Flowers: This is one of the so-called orgy-flowered species, which means that all flower buds will open over the course of just a few days. The 6-7 cm wide flowers are born on single or multi-flowered inflorescences, which are produced exclusively on the plant's new growth. The five sepals are greenish-white, whereas the five petals are pure white. The two series of coronal filaments in the centre of the flower are yellow. The flowers are fragrant, which attracts their pollinator, large bees.

    Fruits: Up to 5.5 cm long. Pale yellow when ripe.

    Threats and conservation

    Passiflora lindeniana has not yet been assessed according to IUCN Red List criteria. Wild specimens are known to face a number of threats that have already resulted in a vast population decline. The main threats are deforestation of their natural habitat for agriculture, felling for firewood by locals and, more recently, attack of maturing fruits by a small fly ( Anastrepha dryas ) that reduces the likelihood of successful regeneration of remaining populations.

    Only one Passiflora of subgenus Astrophea ( Passiflora trochlearis ) has so far obtained an IUCN status (Vulnerable D2).

    Uses

    In Venezuela Passiflora lindeniana is used by locals for firewood.

    Within Europe and the United States it is mainly cultivated as a food source for butterflies or for its ornamental value. Because it is relatively difficult to cultivate, it is found mainly in specialised plant collections.

    Cultivation

    Passiflora lindeniana is regarded as a relatively difficult passion flower to cultivate. The reason for this is that plants in cultivation, as well as in the wild, can go through episodic dormancies, whereby the whole plant suddenly drops all leaves. The cause is unknown, but it is thought to be a response to unfavourable climatic conditions. Given that the plants naturally occur in higher elevations, where temperatures are low, they are most suitable for cultivation in a temperate glasshouse. Under glass, summer temperatures should not exceed 25°C, and during winter the plants should be kept at around 10°C.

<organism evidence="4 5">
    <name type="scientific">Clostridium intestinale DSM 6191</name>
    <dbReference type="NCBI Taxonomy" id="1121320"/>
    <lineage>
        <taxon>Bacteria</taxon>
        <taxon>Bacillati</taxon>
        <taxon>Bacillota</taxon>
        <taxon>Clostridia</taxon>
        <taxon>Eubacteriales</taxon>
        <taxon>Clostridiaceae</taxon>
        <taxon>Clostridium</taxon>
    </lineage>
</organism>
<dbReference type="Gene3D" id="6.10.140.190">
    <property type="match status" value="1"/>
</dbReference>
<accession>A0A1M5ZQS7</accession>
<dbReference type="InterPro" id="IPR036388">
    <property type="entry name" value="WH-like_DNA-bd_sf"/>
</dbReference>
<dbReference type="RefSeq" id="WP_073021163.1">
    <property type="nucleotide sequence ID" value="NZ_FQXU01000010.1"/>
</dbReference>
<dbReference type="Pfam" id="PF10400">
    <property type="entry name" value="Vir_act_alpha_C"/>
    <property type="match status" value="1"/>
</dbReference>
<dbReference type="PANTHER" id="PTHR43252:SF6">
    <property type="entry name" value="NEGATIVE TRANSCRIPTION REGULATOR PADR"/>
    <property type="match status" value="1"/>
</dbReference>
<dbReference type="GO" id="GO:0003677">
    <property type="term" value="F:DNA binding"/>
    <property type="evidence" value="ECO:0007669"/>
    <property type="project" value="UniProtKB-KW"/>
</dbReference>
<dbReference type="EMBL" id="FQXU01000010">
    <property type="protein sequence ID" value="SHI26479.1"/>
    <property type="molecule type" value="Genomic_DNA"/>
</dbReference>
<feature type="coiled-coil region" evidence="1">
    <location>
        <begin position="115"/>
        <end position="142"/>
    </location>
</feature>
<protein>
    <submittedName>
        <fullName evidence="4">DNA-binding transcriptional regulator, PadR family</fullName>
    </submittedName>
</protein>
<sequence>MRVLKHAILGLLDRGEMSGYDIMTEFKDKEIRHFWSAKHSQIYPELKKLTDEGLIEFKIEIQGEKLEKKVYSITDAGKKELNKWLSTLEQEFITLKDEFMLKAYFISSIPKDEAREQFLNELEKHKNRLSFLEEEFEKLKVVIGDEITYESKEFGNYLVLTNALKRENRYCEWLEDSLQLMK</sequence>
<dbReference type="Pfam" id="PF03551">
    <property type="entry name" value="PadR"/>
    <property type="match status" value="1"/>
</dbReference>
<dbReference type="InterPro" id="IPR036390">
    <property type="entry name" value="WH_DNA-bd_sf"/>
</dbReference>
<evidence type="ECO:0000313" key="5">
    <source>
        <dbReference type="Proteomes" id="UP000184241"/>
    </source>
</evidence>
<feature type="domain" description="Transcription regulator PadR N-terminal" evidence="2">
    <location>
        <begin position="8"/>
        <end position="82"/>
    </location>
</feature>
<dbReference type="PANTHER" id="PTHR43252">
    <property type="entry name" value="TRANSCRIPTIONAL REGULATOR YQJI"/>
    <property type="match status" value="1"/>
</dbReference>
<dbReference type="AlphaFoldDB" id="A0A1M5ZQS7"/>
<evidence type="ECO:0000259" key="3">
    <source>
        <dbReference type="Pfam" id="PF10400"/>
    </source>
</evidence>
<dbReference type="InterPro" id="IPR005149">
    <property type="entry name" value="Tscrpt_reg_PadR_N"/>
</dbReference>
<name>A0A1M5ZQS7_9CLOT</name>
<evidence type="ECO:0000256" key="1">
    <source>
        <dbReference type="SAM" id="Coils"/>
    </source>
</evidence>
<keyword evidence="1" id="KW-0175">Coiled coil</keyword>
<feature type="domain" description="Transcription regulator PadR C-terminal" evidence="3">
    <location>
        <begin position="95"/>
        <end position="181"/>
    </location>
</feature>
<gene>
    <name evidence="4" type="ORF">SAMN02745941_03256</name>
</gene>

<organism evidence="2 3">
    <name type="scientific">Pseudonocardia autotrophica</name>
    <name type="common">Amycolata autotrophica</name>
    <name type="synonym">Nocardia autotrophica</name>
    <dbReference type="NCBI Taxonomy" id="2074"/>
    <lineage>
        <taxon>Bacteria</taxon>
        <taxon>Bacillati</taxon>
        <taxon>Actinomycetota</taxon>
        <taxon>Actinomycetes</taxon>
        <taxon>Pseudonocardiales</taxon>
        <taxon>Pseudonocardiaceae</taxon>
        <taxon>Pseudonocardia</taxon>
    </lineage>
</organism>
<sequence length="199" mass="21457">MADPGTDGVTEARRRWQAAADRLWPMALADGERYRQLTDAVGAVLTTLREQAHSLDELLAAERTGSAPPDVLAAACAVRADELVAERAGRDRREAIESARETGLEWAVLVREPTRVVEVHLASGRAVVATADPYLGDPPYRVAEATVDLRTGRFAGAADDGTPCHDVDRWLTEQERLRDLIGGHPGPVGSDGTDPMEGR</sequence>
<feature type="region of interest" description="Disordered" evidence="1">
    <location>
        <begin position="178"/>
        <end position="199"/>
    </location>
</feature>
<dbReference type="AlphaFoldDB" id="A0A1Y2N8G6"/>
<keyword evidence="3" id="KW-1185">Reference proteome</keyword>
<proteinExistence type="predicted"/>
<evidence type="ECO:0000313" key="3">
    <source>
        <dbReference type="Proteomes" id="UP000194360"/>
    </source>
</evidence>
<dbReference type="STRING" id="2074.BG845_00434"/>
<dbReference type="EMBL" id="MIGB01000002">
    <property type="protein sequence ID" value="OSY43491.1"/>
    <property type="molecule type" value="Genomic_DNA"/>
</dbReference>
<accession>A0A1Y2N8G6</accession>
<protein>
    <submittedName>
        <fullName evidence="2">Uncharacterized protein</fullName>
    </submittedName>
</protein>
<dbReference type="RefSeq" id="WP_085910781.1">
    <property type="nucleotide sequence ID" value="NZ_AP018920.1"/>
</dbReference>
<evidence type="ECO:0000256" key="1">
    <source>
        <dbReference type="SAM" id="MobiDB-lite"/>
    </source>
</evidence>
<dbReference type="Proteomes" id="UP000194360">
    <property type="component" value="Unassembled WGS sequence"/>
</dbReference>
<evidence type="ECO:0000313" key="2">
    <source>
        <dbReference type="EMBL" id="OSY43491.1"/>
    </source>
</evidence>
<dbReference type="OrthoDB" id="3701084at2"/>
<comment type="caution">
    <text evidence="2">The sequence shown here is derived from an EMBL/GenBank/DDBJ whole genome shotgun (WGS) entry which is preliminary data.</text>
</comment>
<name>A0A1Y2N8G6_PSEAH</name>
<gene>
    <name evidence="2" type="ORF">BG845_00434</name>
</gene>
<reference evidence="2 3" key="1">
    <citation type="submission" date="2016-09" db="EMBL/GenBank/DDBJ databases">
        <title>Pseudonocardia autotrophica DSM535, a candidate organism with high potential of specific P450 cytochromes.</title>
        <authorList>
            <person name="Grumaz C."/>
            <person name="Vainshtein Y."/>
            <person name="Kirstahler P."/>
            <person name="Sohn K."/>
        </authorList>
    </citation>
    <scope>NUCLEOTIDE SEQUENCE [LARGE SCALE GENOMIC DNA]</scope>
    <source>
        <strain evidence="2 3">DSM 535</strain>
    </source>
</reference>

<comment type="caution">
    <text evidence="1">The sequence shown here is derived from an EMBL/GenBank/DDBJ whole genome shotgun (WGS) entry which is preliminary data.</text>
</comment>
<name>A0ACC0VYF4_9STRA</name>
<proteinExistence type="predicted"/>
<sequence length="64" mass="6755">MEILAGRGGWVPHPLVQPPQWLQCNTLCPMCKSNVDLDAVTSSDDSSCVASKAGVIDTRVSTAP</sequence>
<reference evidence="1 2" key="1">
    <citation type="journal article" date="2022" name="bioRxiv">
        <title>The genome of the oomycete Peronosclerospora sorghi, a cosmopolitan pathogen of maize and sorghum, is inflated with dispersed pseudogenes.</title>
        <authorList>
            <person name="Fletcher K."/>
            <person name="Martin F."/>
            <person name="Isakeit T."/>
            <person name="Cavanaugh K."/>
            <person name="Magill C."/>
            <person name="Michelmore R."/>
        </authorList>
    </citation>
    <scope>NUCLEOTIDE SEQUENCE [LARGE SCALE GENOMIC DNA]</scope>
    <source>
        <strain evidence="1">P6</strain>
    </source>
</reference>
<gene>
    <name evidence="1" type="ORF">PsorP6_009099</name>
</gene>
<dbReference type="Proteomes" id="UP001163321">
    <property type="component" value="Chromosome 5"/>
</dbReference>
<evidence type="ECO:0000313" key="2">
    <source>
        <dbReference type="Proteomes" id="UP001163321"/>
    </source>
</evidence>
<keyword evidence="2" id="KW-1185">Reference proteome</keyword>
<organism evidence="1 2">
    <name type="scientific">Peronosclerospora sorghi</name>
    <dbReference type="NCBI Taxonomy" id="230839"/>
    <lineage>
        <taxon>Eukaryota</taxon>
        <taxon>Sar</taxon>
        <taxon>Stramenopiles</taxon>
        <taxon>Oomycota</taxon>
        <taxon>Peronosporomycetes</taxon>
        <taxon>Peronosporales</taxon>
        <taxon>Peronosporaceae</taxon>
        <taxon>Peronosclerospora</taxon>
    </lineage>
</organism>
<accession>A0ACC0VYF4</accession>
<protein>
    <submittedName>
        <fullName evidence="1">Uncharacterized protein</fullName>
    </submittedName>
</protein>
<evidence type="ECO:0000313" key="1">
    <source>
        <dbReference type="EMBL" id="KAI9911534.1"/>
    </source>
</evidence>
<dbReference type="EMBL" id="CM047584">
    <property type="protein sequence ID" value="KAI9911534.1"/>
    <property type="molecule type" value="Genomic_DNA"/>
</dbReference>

Plants are best grown from seed, which is widely available and germinates readily. Plants can also be propagated by vegetative means. At Kew, successful methods of propagation include semi-ripe cuttings, air-layering and grafting onto the rootstock of P. macrophylla

    .

    Common glasshouse pest and diseases include mealy bug, red spider mite and western flower thrips.

    In cultivation the flowers can be expected from late spring to early autumn. When flowering takes place, all blooms open within a couple of days (a phenomenon known as orgy-flowered).

    This species at Kew

    Passiflora lindeniana can be seen growing in Kew's Princess of Wales Conservatory (in the temperate orchid zone). It is also grown in the behind-the-scenes Tropical Nursery for scientific research.

    Pressed and dried and alcohol-preserved specimens of Passiflora lindeniana are held in Kew's Herbarium, where they are available to researchers by appointment. The details of some of these specimens, including an image, can be seen online in Kew's Herbarium Catalogue.

    Distribution
    Venezuela
    Ecology
    Found from the high cloud forests of the lower Andean Mountains to the coastal forests of northern Venezuela.
    Conservation
    Not yet assessed according to IUCN Red List criteria, but considered to be at risk from deforestation and pest problems.
    Hazards

    None known.

    [CPLC]

    Bernal, R., Gradstein, S.R. & Celis, M. (eds.). 2015. Catálogo de plantas y líquenes de Colombia. Instituto de Ciencias Naturales, Universidad Nacional de Colombia, Bogotá. http://catalogoplantasdecolombia.unal.edu.co

    Distribution